Should Your Scrum Master Be Technical?

by | May 15, 2016 | 0 comments

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Here’s an issue that’s been playing on my mind a bit recently. I always keep an eye on the agile and scrum related job ads to see what’s out there, and one thing I see time and again is adverts for scrum masters, which then go on to list a large number of technical skills and capabilities as essential criteria for the role. Now on the one hand, you might see this as fair enough. You’ll be scrum mastering a technical team building technical products in one or more technical languages, so why shouldn’t you have the same technical understanding as the rest of the team?

Well, at the risk of slightly playing devil’s advocate, I think there are actually a number of reasons why not. The first is that if you get a technical blocker to the team, and the scrum master is technical, then the temptation can be for the scrum master to get involved and fix the blocker themselves through their technical knowledge. In one sense, this is good, as the scrum master is clearing blockers out of the way of the team, but it misses some wider points.

Clearing blockers out of the way of the team is as much about enabling the team to clear blockers themselves as it is about clearing the blockers for them. It’s like the whole fishing analogy used in poverty. Give someone a fish and they will feed themselves for a day. Teach someone to fish and they will feed themselves for a lifetime. If all the scrum master does is join in with the development team and do technical work to clear blockers, they’re just giving them fish rather than teaching them to fish. They also risk getting caught up in the finer detail, and missing the bigger picture and any potential root cause analysis that could have been done. A root cause analysis that might have stopped similar blockers emerging in future.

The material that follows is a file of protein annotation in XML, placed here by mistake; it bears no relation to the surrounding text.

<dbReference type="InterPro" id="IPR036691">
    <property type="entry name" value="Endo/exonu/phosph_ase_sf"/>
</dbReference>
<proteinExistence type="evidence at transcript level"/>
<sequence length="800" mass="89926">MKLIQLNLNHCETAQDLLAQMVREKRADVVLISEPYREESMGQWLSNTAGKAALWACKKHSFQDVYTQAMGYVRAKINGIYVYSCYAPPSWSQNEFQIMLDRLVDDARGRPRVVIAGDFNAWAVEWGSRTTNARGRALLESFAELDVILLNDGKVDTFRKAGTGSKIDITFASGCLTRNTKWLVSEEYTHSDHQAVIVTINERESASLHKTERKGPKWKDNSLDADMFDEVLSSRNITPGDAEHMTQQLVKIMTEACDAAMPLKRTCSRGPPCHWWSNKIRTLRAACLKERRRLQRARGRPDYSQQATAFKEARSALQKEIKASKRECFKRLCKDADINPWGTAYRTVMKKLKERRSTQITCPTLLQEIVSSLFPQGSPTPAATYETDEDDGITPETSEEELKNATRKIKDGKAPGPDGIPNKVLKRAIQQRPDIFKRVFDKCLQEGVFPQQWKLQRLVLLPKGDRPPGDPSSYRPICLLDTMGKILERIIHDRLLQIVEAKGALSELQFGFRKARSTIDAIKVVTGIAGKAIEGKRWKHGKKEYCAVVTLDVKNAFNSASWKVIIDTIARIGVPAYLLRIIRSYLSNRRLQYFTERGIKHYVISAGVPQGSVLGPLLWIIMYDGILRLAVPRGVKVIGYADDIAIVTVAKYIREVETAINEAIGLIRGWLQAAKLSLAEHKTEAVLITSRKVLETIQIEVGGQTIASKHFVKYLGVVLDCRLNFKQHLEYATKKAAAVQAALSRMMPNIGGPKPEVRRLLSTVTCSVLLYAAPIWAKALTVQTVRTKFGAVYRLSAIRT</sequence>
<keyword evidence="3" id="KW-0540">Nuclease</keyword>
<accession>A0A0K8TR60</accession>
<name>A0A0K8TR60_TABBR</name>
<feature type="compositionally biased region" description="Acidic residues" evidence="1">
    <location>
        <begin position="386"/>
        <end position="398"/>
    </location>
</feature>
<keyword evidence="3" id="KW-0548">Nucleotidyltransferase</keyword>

Indeed, it is for this reason that I think there’s actually a lot to be said for a scrum master who isn’t in the least bit technical. Without any technical knowledge, there’s no temptation for the team to pull the scrum master into doing their technical work for them, and there’s no temptation on the part of the scrum master to just fix the problem themselves rather than coaching the team into fixing it together. I saw this best in one of the first scrum masters I worked with, who happened to have been trained as an archaeologist, and had never coded in their lives. They’ve gone on to be a hugely successful digital project manager on projects that are household names.

There’s a related problem around this with coaching styles too. Coaching is a very short word for a very complex topic that contains lots of different styles, approaches and schools of thought. The problem is, that if you have a technical scrum master, then they’re more likely to start offering concrete solutions to problems, which immediately shut down some of the coaching styles that can be hugely effective, like counsellor, facilitator and reflective observer. Of course, you could argue if you’re not technical, you shut down some of the other coaching styles, like hands on expert or modeler, but I think this leads us on to another interesting misunderstanding within agile.